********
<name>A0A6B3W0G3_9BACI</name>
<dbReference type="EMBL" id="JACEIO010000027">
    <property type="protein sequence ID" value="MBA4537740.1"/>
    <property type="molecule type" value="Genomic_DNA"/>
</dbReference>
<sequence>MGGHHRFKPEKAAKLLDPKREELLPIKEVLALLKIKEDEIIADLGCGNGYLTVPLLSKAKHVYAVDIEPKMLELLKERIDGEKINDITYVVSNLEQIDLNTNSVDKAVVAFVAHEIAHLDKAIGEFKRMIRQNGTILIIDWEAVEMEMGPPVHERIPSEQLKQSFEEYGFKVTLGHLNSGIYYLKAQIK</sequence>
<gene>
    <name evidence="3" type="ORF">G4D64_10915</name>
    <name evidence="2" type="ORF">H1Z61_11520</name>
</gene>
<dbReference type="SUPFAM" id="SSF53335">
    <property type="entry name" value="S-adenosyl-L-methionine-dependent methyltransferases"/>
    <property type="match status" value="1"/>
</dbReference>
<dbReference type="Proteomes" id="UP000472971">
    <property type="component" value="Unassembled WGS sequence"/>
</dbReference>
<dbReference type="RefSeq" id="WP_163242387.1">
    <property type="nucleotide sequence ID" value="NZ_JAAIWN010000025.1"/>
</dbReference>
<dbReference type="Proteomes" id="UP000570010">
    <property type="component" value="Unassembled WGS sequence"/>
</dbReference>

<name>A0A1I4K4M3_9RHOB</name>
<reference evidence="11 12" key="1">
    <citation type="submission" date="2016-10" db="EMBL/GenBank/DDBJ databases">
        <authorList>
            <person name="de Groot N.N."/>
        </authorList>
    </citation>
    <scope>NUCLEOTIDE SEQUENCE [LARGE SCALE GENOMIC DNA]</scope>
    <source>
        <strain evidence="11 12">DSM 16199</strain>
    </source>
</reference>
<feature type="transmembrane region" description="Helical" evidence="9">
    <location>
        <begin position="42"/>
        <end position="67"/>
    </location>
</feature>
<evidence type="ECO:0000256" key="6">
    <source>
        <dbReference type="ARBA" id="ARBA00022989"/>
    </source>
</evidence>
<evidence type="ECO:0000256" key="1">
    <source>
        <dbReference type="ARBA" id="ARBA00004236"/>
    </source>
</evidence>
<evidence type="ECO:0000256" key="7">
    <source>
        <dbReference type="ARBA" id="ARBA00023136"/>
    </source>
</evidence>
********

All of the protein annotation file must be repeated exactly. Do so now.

<name>A0A6B3W0G3_9BACI</name>
<dbReference type="EMBL" id="JACEIO010000027">
    <property type="protein sequence ID" value="MBA4537740.1"/>
    <property type="molecule type" value="Genomic_DNA"/>
</dbReference>
<sequence>MGGHHRFKPEKAAKLLDPKREELLPIKEVLALLKIKEDEIIADLGCGNGYLTVPLLSKAKHVYAVDIEPKMLELLKERIDGEKINDITYVVSNLEQIDLNTNSVDKAVVAFVAHEIAHLDKAIGEFKRMIRQNGTILIIDWEAVEMEMGPPVHERIPSEQLKQSFEEYGFKVTLGHLNSGIYYLKAQIK</sequence>
<gene>
    <name evidence="3" type="ORF">G4D64_10915</name>
    <name evidence="2" type="ORF">H1Z61_11520</name>
</gene>
<dbReference type="SUPFAM" id="SSF53335">
    <property type="entry name" value="S-adenosyl-L-methionine-dependent methyltransferases"/>
    <property type="match status" value="1"/>
</dbReference>
<dbReference type="Proteomes" id="UP000472971">
    <property type="component" value="Unassembled WGS sequence"/>
</dbReference>
<dbReference type="RefSeq" id="WP_163242387.1">
    <property type="nucleotide sequence ID" value="NZ_JAAIWN010000025.1"/>
</dbReference>
<dbReference type="Proteomes" id="UP000570010">
    <property type="component" value="Unassembled WGS sequence"/>
</dbReference>

<name>A0A1I4K4M3_9RHOB</name>
<reference evidence="11 12" key="1">
    <citation type="submission" date="2016-10" db="EMBL/GenBank/DDBJ databases">
        <authorList>
            <person name="de Groot N.N."/>
        </authorList>
    </citation>
    <scope>NUCLEOTIDE SEQUENCE [LARGE SCALE GENOMIC DNA]</scope>
    <source>
        <strain evidence="11 12">DSM 16199</strain>
    </source>
</reference>
<feature type="transmembrane region" description="Helical" evidence="9">
    <location>
        <begin position="42"/>
        <end position="67"/>
    </location>
</feature>
<evidence type="ECO:0000256" key="6">
    <source>
        <dbReference type="ARBA" id="ARBA00022989"/>
    </source>
</evidence>
<evidence type="ECO:0000256" key="1">
    <source>
        <dbReference type="ARBA" id="ARBA00004236"/>
    </source>
</evidence>
<evidence type="ECO:0000256" key="7">
    <source>
        <dbReference type="ARBA" id="ARBA00023136"/>
    </source>
</evidence>